Not mentioned in the article is that the Central Florida Council is countersuing, and seeking a court-ordered accounting of Unit 700's finances. Because it was a husband-wife team serving as SM and CC, there were no checks and balances when it came to spending the troops funds...


The countersuit alleges the Rasmussens cashed $370 in checks made out to the unit and forced their Scouts to buy clothing and mementos the Rasmussens had embroidered with trademark Boy Scout logos (which is also illegal, since they were not a trademark licensee or paying royalties for use of the logo)


There's also apparently some question over what happened with the unit's equipment -- the COR has yet to get it back, and none of the other parents have any idea where it is...




Either way, those of us who dismissed the original thread were wrong to do so, but let me quote Paul Harvey....


"And now you know..... the rest.... of the story...."


Or at least the story so far. The lawsuits haven't been heard yet.

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"embroidered with trademark Boy Scout logos (which is also illegal, since they were not a trademark licensee or paying royalties for use of the logo)"


Don't know about that. If that was the case, every troop that has troop shirts or neckerchiefs made up is violating the law. I'm pretty sure that BSA differs from GSUSA in that members of BSA may use the logos the use is for legimate scouting purposes.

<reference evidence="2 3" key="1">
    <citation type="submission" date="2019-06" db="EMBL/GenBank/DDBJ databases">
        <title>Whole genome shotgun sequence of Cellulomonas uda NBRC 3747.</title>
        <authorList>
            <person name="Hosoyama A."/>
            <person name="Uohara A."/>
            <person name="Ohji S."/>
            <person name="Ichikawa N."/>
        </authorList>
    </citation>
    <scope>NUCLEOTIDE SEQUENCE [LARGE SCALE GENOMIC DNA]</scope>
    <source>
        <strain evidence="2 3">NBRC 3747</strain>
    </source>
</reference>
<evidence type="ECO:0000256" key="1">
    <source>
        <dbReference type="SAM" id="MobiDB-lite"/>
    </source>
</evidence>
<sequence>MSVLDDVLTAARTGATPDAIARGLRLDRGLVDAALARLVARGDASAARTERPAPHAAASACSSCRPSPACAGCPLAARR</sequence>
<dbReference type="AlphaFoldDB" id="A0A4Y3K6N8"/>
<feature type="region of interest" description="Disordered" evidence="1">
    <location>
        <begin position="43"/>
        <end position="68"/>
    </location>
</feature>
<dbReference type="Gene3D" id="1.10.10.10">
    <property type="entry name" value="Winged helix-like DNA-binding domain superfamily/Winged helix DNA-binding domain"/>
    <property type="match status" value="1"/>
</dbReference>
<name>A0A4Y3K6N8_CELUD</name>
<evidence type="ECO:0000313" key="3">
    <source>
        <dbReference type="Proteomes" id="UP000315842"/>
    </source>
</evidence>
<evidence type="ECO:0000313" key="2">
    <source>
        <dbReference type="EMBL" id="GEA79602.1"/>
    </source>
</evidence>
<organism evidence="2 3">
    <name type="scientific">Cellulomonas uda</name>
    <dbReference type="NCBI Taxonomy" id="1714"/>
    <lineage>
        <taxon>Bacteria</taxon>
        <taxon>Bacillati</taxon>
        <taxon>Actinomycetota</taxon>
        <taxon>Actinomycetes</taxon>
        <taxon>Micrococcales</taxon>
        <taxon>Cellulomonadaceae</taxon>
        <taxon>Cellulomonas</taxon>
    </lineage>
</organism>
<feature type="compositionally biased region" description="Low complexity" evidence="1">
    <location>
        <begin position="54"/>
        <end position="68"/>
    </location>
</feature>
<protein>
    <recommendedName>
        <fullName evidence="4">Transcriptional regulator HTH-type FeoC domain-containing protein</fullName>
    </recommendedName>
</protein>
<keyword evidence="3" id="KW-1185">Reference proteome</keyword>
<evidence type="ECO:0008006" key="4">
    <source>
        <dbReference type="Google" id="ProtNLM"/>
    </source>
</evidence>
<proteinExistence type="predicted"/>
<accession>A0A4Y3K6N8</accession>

Back to the story. If her knees don't bend, how does she sit in a wheel chair? I didn't have access to a shower during my ordeal.


There had to be other adults. Don't you need three committee members to charter a unit.


The whole thing is still fishy. She says that all she wants is her membership back but her membership wasn't revoked until she filed her suit so why'd she file suit? I know! She wanted fame and fortune and was surprised when the organization that she was suing kicked her out.

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I found this posted on the forum section of the Orlando Sentinal newspaper article...This gives another side to this twisted story.




Posted by "I Was There", Titusville Fl.